Best practices for managing and reducing Scope 3 emissions

Scope 3 emissions

Scope 3 emissions have a significant impact on the environment, but very little is known about them, and companies are often hesitant to tackle them initially. The UN Global Compact reports that Scope 3 emissions account for 70 percent of the average corporate value chain’s total emissions. 

Bloomberg has also found in their ESG data on 15,000 companies that just 20 percent of these companies disclosed their Scope 3 emissions for the 2020 fiscal year. With all this in mind, it’s clear businesses would benefit from corporate sustainability training to help them overcome the Scope 3 emissions hurdle. 

What are Scope 3 emissions? 

Before we jump into best practices for managing and reducing these emissions, let’s do a small recap in case you are unsure what Scope 3 emissions are. Scope 3 carbon emissions essentially refer to emissions that are not created by the company itself. 

They are not the result of activities from assets controlled or owned by the company but by those that it is indirectly responsible for up and down its value chain. For example, when a company buys, uses, and disposes of products from suppliers. Scope 3 emissions encompass all sources not included within the Scope 1 and Scope 2 boundaries. 

How to calculate Scope 3 emissions 

Assessing greenhouse gas emissions across a complete value chain can be complex, to say the least. Unsurprisingly, for companies just starting to assess their Scope 3 carbon emissions, it can be daunting and difficult to know where to begin. It is also important to keep in mind that there are 15 Scope 3 categories. 

These include upstream emissions created by business partners and suppliers that source, create, and deliver the materials your business uses to create products and services. In addition, downstream emissions from use and disposal and the logistics of your products. 

Although your business should collect data for each of these 15 categories, most of them will not be material to your business. Carbon accounting can help businesses calculate and effectively reduce their Scope 3 carbon emissions. It involves defining which Scopes to account for gathering, organising, and reviewing the emissions and environmental data and then performing carbon calculations. 

One of the most common practices in carbon accounting is establishing a baseline year and then setting science-based targets (SBTs) to reduce emissions compared baseline. However, it is recommended to set separate emissions targets for Scopes 1, 2, and 3 since the steps and process for calculating and reducing each one will differ. Once you have set your target, you can implement initiatives and projects to achieve your goals.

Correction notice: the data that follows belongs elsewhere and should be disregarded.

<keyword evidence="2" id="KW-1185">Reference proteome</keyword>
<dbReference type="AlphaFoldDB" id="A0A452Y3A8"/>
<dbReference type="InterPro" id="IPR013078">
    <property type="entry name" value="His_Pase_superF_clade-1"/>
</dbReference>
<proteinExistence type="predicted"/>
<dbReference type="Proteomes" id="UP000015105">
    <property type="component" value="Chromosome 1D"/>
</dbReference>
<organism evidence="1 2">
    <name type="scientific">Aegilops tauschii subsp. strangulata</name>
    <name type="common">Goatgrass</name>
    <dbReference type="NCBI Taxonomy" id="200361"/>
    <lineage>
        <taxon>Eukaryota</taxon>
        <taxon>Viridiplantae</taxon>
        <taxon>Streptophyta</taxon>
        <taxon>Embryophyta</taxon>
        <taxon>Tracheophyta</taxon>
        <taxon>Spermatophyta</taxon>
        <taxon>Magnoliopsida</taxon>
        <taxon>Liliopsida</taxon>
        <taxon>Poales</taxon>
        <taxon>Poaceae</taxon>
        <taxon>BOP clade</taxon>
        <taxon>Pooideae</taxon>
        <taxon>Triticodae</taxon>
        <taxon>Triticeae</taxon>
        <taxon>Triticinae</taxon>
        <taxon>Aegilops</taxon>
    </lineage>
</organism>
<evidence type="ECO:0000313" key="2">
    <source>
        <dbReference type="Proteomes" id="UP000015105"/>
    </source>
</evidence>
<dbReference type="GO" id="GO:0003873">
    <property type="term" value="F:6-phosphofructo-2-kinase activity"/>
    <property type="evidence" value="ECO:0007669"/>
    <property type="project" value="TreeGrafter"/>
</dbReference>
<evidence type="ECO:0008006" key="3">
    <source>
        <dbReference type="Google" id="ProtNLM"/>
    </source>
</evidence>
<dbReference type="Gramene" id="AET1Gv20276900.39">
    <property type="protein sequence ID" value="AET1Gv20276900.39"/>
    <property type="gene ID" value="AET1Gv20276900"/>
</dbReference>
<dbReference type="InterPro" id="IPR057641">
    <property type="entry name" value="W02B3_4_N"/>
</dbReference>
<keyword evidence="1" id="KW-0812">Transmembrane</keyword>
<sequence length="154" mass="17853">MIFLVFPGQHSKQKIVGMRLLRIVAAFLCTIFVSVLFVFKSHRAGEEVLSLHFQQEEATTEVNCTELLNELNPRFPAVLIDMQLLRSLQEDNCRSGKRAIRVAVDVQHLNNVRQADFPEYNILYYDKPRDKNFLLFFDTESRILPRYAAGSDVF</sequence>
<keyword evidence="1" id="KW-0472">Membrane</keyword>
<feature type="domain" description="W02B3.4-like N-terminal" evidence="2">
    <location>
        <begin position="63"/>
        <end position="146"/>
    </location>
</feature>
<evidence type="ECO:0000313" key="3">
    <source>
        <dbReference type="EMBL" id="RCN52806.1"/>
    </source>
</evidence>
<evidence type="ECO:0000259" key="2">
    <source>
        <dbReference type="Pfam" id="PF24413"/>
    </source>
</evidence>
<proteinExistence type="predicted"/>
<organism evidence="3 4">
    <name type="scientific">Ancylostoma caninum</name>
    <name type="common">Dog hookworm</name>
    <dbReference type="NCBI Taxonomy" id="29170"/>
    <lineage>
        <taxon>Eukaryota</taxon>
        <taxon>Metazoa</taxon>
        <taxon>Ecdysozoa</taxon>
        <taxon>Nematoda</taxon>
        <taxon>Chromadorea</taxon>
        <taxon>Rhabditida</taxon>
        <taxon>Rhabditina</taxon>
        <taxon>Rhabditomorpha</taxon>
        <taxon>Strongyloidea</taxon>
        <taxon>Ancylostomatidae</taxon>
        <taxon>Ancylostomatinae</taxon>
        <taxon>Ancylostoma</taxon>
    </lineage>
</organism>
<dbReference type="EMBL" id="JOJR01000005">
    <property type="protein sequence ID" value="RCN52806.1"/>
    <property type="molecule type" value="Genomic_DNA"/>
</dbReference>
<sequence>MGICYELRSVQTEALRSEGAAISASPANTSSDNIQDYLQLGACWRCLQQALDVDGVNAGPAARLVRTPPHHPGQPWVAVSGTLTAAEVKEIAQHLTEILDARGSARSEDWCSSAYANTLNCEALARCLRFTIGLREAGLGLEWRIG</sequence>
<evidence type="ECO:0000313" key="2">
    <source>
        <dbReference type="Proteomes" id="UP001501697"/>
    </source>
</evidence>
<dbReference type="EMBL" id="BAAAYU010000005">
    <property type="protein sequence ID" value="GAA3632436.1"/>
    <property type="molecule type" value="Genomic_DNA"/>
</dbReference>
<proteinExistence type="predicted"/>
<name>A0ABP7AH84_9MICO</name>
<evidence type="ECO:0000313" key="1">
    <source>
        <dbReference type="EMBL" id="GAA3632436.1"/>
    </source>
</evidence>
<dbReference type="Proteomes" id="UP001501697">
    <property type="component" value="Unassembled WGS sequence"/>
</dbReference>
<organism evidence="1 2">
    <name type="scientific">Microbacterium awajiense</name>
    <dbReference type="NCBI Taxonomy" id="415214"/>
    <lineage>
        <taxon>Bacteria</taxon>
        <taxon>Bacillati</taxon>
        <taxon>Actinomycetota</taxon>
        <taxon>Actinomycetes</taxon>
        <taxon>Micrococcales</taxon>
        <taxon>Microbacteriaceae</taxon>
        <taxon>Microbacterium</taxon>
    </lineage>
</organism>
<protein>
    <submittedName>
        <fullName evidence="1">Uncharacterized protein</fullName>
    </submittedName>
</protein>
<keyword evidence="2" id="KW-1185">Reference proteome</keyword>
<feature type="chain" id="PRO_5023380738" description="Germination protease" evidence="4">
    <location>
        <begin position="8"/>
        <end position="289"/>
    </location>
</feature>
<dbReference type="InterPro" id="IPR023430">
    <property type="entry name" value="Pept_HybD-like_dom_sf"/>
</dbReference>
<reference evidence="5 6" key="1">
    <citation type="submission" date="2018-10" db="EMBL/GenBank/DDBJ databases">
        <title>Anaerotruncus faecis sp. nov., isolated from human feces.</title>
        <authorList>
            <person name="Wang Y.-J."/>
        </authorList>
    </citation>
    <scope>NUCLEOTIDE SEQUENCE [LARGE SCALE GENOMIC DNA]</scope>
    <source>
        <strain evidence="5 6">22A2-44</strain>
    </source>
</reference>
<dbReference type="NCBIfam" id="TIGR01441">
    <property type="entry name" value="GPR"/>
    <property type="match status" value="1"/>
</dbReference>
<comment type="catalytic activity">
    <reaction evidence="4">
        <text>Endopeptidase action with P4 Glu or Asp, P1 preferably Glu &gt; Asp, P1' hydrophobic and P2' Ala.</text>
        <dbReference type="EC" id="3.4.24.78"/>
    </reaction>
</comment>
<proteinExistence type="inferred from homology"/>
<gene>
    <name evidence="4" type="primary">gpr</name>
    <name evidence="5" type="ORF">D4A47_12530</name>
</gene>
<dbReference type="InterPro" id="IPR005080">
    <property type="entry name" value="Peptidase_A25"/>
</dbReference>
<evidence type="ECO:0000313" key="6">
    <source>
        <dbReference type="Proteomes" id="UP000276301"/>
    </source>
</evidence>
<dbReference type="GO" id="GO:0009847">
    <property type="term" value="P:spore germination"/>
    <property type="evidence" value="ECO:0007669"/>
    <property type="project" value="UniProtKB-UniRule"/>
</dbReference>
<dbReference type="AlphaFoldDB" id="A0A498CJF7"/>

How to reduce Scope 3 emissions? 

Reducing carbon emissions is one of the best ways to curb greenhouse gas emissions worldwide, thereby, reversing or slowing climate change. These emissions often make up the majority of a company’s emissions and are, therefore, an excellent place to prioritise since reduction will have a significant impact.

However, since these emissions are indirect, companies are often confused or hesitant onhow to address them. In saying that, there are numerous ways, from selecting which vendors or materials to rely on, encouraging suppliers to reduce emissions, and making informed transportation decisions. 

Some common examples include:

  • Encouraging employees to commute more responsibly by biking and carpooling
  • Manufacturing more energy-efficient products
  • Designing durable and recyclable products
  • Switching to lower-emission vehicles and fuels
  • Avoiding unnecessary travel and making use of efficient modes of transportation
  • Purchasing goods with lower ecological footprints 

Ultimately, it is best to start by collecting the necessary data, and the GHG Protocol has developed the Scope 3 Standard to help corporations do exactly that. The framework supports plans to partner with suppliers and customers to address environmental effects within the value chain. Sustainability training can also be vital in enabling you to gauge a strong understanding of all the Scopes and the need to reduce emissions and spotlight the steps you should take. 

Moving forward, these emissions will be critical 

The bottom line is that reducing carbon emissions is critical to driving the transition to net zero. Given that these emissions have such a large footprint, failing to tackle them could prevent our ability to slow the rate of global warming. 

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